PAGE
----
In the 1950s, the roles of women were basically housewife. They were supposed to stay home, take care of the family, bear children, raise them up and look after their husbands. It was a basic truth that the way to a man’s heart was through food and; therefore, women carried the responsibility of cooking food for their husbands without any help. It was a belief that good kitchen skills will result to a happy family (Motschenbacher, 2010). They would also carry out all other household chores while the men were out looking for food for the family. Women were supposed to be submissive and take orders from men without questions. Women were to be feminine under all circumstances. To ensure that this happened, girls were taught female roles at a very tender age. The role of men at this point in time was majorly to search for food and offer protection and security to the wife and children (Lent, 1999).

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In the 60’s, Men were nurtured to be strong and be able to protect themselves and their families without any fear. The 1960 advert shows that Boys were supposed to grow and to ‘act like men’. They were not allowed to cry in the event that they were faced with difficult situations (Johnson, 1997). In addition, the boys were supposed to endure all the pains facing them without complaining. They were meant to attain masculinity, assume and maintain the masculinity position in the society. The boys who portrayed bravery and masculinity were rewarded. Men were supposed to be the sole providers for their families and for this reason; they commanded respect from their wives and women around them. They had the sole responsibility of protecting, rearing and educating their siblings (Levit, 2000).

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This advert portrayed women as people who could not live a life on themselves without depending on everyone else for support. The media revealed women as subjects who had to look up to the parents, brothers, mentors, friends and other people for support, direction, guidance and advice. They were viewed as people who could not make their own decisions and depended on others especially men to make decisions for them (Smith & Mankiller, 1999). The media showed women as weak and everything they do was never for themselves but to please other people. This inculcated gender violence since women did not have any power or say over what men said or did (Perry, 1992). In the event that women opposed what men said, this attracted punishment and beating from men. As children grew up, they learnt the place of women in the society, and they grew up knowing that women had to depend on men for their survival (Anderson & Taylor, 2007).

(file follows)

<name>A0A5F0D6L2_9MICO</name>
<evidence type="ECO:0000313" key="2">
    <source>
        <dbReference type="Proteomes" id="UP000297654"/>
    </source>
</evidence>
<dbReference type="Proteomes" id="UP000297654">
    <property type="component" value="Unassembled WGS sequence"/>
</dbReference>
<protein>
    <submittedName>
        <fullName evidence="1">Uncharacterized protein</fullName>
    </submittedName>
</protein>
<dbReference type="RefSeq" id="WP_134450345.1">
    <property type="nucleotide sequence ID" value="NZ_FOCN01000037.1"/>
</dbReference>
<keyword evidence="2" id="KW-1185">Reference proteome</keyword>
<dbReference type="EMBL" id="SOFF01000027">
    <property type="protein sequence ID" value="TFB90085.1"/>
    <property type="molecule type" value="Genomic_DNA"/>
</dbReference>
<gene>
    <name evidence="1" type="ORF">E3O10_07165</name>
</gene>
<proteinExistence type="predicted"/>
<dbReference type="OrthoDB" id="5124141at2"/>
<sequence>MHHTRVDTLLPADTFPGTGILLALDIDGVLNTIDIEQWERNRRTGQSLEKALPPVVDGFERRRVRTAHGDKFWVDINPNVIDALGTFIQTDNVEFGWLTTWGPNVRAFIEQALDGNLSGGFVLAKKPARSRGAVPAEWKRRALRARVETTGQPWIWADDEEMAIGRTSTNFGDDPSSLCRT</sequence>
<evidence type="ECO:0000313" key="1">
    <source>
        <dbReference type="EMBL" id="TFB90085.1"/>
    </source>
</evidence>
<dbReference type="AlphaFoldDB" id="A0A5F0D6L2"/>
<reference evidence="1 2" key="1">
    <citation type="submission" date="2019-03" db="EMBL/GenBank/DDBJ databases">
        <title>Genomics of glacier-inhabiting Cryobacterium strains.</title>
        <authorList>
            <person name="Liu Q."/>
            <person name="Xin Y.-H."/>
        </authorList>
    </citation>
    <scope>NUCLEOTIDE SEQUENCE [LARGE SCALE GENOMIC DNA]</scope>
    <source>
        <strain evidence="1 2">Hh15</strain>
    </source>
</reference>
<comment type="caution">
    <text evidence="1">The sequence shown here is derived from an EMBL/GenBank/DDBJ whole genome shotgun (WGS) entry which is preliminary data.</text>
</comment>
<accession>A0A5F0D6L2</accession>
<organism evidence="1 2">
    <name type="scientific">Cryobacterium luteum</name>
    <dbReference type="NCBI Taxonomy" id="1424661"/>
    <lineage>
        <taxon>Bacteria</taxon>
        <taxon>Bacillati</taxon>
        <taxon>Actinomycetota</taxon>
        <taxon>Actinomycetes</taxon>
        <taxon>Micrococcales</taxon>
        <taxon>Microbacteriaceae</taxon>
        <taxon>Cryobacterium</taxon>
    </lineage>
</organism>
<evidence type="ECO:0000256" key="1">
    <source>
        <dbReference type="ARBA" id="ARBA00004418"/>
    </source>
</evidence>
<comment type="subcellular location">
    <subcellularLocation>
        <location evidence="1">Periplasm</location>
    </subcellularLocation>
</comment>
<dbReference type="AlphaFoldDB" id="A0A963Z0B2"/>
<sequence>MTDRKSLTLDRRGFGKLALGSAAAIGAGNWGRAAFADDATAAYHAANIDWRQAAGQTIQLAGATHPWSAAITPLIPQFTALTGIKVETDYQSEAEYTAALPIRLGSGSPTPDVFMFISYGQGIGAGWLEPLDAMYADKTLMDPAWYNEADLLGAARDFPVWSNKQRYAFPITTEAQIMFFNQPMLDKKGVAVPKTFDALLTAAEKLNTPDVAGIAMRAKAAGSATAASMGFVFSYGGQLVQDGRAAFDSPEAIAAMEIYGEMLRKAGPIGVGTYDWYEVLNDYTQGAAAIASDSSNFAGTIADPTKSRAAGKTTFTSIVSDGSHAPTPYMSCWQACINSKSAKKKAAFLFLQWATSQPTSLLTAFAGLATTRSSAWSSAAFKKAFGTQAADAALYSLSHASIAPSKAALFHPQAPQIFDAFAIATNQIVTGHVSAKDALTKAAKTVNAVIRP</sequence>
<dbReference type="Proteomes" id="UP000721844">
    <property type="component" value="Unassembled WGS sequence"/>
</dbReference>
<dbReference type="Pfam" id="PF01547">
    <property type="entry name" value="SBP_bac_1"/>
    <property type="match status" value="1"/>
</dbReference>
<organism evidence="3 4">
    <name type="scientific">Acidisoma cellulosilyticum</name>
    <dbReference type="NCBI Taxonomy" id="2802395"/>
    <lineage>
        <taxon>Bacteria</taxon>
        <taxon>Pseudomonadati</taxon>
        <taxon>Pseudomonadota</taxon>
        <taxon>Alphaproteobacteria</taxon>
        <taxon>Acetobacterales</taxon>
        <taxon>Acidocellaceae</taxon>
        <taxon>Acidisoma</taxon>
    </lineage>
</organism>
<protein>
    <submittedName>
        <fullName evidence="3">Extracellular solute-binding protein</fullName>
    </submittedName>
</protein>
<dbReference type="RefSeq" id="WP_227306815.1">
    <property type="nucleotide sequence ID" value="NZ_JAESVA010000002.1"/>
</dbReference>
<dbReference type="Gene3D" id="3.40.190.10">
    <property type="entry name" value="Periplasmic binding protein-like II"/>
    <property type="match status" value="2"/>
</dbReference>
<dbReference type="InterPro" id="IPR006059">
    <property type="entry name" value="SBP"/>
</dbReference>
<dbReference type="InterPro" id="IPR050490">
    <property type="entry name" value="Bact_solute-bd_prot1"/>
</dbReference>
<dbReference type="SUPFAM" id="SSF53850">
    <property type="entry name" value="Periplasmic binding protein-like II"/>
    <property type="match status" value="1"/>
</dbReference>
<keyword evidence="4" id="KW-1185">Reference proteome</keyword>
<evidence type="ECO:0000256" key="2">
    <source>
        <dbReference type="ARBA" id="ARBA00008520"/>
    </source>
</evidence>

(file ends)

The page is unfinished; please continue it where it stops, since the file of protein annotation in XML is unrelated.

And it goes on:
In the 80s, women started developing and taking more serious roles in society. Most of them left the ordinary housework jobs to office works to take care of their families. They started getting education and professional positions in the work force (Litman, 2011). They even started taking powerful positions in governments. In addition, Women started fighting for equality with men. The learned women led the fights against female discrimination and media portrayal of women as weak. They were opposed to the oppression they had been subjected to by men for many centuries (Cameron & Kulick, 2006). Movements were created to fight for rights of women. The advert described women as beings with extra ordinary strength, intellectual capability and stronger emotionally than men. At this point in time, women were getting more confident about themselves and their rights. They had voices, machinery and support to position themselves in the society as equal to men (Scott & Jackson, 2002).

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